Tuesday, April 30, 2013

The Roaring Plenties by Katie Heindl

 
There’s thick black smoke rising past the airfield, behind one of the airport hotels, I think the Sheraton. I saw it from the freeway in the cab on the way here but the plume is bigger now, wider, thick set and lazy in the way it’s going up. A house fire? Something on the edge of the canal? The highway? Another black cloud has started coming up beside the first, they hang, they won’t merge. Planes go and go, roaring out of here, I’m drinking a peach juice and thinking of walking down the middle of my old street with you last night and the day old full moon hanging low in front of us, overripe and gold. Our bodies angle back as the street slants sharply down for blocks and we duck our heads under the moon and the weight of it’s promise laid out in front of us. We both understand the thing happening here, the easy learnt lope of coming back. You kiss me in a stairwell falling apart, all the walls shaking, then we kick down a door, though the one we’ve just reopened was more of stepping through an empty frame into a room with the windows open. A crow lands on the runway, skips around the tarmac and in the distance the smoke still rises, thinning up into what’s near the only cloud punching into the pale blue of this slow afternoon. 

The last time I was at this airport we ended up drinking with about twenty Quebecois paratroopers while we waited for our 11am flight and like most flights out of here I’d almost missed it. We couldn’t tell if they were coming or going to work, you didn’t get the sense any sign would’ve come from the way they were drinking, in fact that was probably one of the only things that wouldn’t have changed. 

Montreal in the spring is always the same, the franticness in the air is kinetic. There’s a cowboy on a rental bike ripping up across Laurier and the air seems gold and hazy and you can pretty much see the Mountain from everywhere. It’s still just brown with bare trees but it’s stopped pressing down on everything the way it does through winter and instead starts to go up. I’ve been back here the same time every year since after I left by sheer weird circumstance and for some reason it feels the perfect place to take stock of whatever year just went by.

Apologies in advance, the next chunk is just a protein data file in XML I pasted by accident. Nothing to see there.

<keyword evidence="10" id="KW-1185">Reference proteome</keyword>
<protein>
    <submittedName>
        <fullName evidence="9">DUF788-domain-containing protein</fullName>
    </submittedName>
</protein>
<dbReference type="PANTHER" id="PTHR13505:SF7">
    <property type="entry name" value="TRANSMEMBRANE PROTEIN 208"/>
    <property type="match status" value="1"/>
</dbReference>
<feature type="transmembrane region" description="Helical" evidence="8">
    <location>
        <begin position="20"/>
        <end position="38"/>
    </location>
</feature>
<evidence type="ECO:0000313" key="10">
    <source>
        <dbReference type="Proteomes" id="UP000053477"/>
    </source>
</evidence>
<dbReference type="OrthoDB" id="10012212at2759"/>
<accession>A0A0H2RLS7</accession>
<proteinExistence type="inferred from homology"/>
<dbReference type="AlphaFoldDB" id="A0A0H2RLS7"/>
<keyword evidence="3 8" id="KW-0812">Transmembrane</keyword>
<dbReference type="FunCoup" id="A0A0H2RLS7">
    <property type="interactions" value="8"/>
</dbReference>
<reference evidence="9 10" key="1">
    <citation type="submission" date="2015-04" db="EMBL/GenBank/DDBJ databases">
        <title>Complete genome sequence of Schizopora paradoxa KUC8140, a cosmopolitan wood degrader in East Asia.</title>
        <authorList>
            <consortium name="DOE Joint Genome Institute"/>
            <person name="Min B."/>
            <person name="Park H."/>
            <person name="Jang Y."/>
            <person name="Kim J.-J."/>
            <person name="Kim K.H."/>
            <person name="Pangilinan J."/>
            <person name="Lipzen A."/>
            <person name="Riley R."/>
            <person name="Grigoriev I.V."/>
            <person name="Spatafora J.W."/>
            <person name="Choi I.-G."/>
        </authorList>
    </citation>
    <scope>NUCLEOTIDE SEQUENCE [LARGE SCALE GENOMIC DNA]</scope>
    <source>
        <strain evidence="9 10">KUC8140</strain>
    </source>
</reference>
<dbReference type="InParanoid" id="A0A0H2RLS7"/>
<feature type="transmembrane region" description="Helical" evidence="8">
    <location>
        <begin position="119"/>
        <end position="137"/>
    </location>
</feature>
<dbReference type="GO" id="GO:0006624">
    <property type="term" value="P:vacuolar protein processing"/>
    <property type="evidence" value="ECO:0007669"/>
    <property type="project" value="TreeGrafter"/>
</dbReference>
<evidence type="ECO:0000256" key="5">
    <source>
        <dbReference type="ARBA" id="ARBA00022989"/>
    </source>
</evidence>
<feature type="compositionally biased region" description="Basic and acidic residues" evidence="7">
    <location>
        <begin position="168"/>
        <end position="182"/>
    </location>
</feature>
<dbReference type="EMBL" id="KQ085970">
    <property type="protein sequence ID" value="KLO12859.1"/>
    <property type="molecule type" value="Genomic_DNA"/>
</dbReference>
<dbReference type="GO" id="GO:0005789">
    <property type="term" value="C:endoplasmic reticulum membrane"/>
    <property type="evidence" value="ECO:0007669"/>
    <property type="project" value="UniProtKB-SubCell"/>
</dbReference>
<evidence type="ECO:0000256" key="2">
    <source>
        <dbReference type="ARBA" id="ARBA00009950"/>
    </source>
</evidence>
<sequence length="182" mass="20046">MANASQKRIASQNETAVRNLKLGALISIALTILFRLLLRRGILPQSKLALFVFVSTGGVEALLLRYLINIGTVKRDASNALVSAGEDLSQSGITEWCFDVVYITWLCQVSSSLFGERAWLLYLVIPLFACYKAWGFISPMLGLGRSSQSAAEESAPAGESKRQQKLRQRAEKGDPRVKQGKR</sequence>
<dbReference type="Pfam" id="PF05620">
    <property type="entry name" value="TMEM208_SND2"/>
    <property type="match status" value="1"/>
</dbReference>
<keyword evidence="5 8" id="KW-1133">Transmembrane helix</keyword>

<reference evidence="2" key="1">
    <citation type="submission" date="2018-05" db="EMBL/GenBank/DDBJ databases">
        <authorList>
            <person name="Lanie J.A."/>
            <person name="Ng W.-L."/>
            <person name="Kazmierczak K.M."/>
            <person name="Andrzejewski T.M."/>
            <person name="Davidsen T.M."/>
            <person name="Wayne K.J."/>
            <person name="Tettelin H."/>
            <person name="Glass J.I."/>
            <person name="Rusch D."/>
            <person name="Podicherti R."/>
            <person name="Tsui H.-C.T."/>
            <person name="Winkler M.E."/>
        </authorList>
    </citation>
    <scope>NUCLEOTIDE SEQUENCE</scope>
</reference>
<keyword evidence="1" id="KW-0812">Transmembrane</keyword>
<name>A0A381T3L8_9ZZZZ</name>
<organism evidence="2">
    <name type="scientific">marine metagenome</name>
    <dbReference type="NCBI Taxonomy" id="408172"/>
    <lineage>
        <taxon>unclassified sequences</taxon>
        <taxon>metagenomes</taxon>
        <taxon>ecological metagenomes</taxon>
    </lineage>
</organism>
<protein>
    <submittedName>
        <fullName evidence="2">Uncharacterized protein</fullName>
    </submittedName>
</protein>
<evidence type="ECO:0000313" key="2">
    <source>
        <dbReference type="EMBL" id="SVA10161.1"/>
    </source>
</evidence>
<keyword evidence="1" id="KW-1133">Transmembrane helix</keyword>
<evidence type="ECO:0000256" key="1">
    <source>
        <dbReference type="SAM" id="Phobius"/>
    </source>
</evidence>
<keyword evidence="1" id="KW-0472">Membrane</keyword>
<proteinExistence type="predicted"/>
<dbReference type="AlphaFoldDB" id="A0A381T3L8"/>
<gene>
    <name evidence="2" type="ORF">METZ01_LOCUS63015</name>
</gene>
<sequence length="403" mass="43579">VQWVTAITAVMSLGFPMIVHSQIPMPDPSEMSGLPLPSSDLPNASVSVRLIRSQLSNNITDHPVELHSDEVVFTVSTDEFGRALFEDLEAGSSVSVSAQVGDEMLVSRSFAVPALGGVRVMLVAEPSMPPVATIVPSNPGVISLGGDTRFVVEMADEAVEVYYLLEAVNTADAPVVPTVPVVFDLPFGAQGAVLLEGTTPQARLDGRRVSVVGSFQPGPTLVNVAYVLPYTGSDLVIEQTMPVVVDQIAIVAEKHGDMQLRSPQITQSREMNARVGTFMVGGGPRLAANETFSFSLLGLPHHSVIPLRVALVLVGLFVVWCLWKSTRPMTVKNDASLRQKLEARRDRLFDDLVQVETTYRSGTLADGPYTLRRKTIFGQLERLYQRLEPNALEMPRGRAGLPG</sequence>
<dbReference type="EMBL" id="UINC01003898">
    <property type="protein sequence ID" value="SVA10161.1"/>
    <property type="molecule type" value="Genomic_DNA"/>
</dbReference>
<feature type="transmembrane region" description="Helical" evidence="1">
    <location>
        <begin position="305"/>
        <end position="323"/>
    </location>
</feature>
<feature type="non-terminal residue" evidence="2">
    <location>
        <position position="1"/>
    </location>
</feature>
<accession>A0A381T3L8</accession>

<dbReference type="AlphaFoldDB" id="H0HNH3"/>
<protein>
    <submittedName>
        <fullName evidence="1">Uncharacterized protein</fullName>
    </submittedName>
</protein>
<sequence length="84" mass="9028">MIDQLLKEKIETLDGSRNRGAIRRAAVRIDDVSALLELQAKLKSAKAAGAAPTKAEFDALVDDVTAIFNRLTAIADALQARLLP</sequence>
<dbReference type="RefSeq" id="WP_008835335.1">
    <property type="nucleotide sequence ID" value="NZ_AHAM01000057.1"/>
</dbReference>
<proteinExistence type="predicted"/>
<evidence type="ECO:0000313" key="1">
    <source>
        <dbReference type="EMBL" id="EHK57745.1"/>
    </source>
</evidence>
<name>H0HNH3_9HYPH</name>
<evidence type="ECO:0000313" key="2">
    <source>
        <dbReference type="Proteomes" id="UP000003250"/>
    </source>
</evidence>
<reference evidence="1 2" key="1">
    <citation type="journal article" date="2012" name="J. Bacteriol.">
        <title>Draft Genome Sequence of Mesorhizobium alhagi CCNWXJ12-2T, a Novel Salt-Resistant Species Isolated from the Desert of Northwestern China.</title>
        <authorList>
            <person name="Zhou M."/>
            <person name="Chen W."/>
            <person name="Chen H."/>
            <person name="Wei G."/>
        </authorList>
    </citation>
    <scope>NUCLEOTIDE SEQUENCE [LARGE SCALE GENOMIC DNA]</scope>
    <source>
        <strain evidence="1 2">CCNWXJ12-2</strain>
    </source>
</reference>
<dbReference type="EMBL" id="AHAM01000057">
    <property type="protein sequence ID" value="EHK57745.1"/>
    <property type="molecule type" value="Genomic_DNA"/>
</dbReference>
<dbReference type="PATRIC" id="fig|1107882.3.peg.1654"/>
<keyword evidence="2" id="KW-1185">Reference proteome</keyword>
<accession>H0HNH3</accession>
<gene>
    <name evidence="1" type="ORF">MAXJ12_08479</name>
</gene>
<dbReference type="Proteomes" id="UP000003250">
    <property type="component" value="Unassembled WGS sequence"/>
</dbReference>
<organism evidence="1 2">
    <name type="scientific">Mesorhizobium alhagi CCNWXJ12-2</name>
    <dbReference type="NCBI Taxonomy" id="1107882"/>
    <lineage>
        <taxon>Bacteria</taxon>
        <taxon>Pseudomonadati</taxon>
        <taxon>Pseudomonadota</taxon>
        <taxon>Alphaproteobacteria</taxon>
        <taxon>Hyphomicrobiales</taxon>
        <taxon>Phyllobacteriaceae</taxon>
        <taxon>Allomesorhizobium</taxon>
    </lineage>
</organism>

It’s 5am and crust punks are flying through the air or just at each other across the long table going down the room, but it’s hard to tell the directions, who started from where. I am trying to tell somebody about Mississippi and they start to tell me about the years their Dad spent as a Thai sex tourist, fine. Somewhere downstairs a guy is selling beer and somebody’s dog, he doesn’t know whose, named Bastard, falls down dead if you point a finger gun at it and go “Pow.” You tell me you love me, a leg flails by my right eye and bodies just keep hitting the floor. 

We take off and for some reason the window seats on both side of the plane beside the propellers are clouded over with condensation so I can’t see where the smoke is coming from. The drops don’t clear out when we hit cruising altitude or when the weather into Ontario shifts to overcast, adding to the mute grey haze. We start descending, everything is the same steel-blue. It’s only when we get closer and white caps burst in my peripheral, gone by the time I can train on them that I realize it’s the lake we’re almost skidding across. 

“What happened to April?” I ask her as I pack my stuff up from around her bathroom, she’s naked from the knees up and pulling a shirt down over her head, “April didn’t even exist,” she says. The months that absorb into themselves, that flow by, those are the ones you take for your own. 

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